The philosophic initiation of the characters into the mysteries of the sexually charged duels, and the illusions surrounding the Ohtori Academy, is representative of these characters' psycho-sexual maturation from childhood fantasy into the adult knowledge of the real world. This psycho-sexual initiation echoes the Platonic ascent of the philosopher from the Cave of illusions to the world of the Real. In Plato's dialog "the Phaedrus", Socrates describes how learning wisdom is similar to the philosophic initiation of pederasty. As a wise man must teach his pupil that his thoughts are inadequate, the pupils' most intimate ideas must be exposed and humiliated before the pupil can attain true wisdom. This theme of philosophic and psycho-sexual initiation is represented in the three thematically distinct story arcs of "Revolutionary Girl Utena"; each of which contain distinctive psycho-sexual imagery. Each thematic arc represents a more advanced stage of romance and maturation. This narrative structure concludes in the final episodes, or the "Absolute Destiny Apocalypse", when the true meaning of the themes and cosmology of "Revolutionary Girl Utena" is revealed to Utena and the audience.

    The first is the Student Council Arc with episodes 1 to 13, during which Utena duels with the members of the Student Council culminating in a two-part duel the Student Council President, Touga. These duels are openly challenged in person by the combatants. The conclusion of these duels are characterized by a loss of innocent expectations of idyllic romance. Much remains unexplained and modern machines rarely intrude into the fantasy-gothic setting. Throughout this arc, the characters retain an undisturbed psychic unity which is then fragmented upon their first loss of a duel. The childhood psychic unity is represented by the featurelessness of the arena which indicates that the romantic illusion remains believable.

    The second is the Black Rose Arc with episodes from 14 to 24, during which time Utena duels with the romantic partners of the Student Council. These duels are initiated by psychologically vulnerable and psycho-therapeutically manipulated characters whose challenge is issued in secret through a letter in Utena's locker. The psychologists’ ambition of self-discovery through ingenious research is the preeminent anxiety which mirrors modern man's uncertain understanding of himself. The imagery of these duels is of death, descent into an abyss, and self-negation and annihilation. The challenger's desire to duel arises after intense psychological introspection into the innermost macabre concepts of sadism, excess, and death. Throughout this arc the characters struggle with the consequences of their prior romantic humiliation, as well as the resulting fragmentation of their original psychic unity which is represented by the multitude of swiftly-collapsing desks holding aloft the objects of their desire.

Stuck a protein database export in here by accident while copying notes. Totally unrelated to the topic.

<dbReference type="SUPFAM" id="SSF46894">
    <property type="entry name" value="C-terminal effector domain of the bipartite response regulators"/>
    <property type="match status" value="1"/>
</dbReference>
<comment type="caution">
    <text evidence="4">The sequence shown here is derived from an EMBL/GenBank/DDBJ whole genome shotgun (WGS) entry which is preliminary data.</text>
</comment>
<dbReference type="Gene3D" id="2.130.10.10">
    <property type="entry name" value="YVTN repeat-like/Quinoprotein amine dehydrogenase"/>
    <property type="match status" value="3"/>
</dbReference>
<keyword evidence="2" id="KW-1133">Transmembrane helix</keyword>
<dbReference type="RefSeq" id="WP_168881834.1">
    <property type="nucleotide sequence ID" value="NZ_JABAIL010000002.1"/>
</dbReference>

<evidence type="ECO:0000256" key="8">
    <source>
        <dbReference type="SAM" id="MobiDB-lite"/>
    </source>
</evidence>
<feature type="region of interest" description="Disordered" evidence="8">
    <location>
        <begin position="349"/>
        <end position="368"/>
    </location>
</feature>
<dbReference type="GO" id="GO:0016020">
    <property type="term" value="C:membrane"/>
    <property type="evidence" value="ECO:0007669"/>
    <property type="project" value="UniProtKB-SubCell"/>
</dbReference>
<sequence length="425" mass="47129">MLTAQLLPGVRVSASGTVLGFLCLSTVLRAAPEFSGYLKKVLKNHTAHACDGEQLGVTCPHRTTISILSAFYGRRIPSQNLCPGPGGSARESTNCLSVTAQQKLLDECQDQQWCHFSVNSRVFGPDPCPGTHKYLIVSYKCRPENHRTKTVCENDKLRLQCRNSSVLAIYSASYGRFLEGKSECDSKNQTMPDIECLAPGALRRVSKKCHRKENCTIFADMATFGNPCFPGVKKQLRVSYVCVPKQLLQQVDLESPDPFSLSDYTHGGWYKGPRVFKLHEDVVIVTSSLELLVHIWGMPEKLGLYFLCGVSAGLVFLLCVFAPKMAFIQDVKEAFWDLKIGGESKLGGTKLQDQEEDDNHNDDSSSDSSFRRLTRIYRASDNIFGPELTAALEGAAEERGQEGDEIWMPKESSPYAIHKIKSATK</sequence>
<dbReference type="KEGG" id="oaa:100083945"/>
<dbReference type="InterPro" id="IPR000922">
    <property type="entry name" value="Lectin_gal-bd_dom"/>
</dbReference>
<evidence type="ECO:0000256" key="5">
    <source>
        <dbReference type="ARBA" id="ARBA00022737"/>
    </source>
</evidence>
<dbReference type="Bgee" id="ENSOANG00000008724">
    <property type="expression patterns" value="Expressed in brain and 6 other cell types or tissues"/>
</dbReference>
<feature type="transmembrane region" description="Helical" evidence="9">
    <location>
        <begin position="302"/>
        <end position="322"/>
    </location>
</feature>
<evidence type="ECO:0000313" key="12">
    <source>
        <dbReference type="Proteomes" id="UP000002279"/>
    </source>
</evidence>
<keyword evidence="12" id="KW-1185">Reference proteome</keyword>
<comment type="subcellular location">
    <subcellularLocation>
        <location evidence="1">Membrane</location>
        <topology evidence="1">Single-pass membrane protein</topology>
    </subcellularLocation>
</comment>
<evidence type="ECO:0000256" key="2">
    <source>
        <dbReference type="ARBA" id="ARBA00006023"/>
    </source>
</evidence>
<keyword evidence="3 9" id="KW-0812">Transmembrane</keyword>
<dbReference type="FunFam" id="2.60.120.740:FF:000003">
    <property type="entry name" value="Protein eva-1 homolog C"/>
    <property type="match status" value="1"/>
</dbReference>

The third is the Akio Ohtori Arc with episodes from 25 to 39, during which Utena duels all of her former opponents in pairs. These duels are excitedly initiated by the Student Council members, as well as their lovers from the "Black Rose" arc, after a ride in Akio's supernatural automobile - his chariot of mystic enlightenment. This automobile ride with Akio represents an ecstatic initiation into the true meaning of love and romance. As it accelerates, the automobile approaches a distant of point on the horizon of absolute movement and intensity. This forthcoming singularity represents the climactic moment of consummation when the world dizzyingly drifts away and all that is left is the eternal present. The duelists who emerge from this experience appear with their latent potentiality actualized. The duelists then possess a fuller understanding of the truth of romance and the reality of the Ohtori Academy. Akio's automobile is a deus ex machina, a god-machine, with which he imparts the duelists with divine illumination of reality. This ride restores the duelists to their psychic unity after which they are initiated with a zealously renewed purpose and challenge Utena to one final duel, so as to wrest from her the Rose Bride and the power to revolutionize the world!

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Analysis of Utena + Empty Movement

Akio is no rapist, he is just an opportunist that makes his home a school full of emotionally compromised teenagers. This frame is actually pulled from the Metropolitan Museum of Art archives.
I considered making this a time gif that would occasionally flash Dios as having a ponytail. Then I got lazy.
I know this layout is sort of a spoiler, but so was the closing of the first season, so suck it.
This is far and away the most complex layout I have coded, and I know it does not look like it.
So are they waltzing or foxtrotting or what?
Because according to Ikuhara, if it were Akio, they would be doing the lambada.
These swords ended up looking like the crosses in Evangelion. I left it on purpose because hellz yeah.
I wanted this layout to look like a fairy tale. It ended up looking like a French textile exhibit. Oops.
Polly want some C4? Sorry, coding and Colbert do not mix.
It is March. It is snowing. It is Canada.
You know what is an awesome idea? Coding on your rag. That is smart.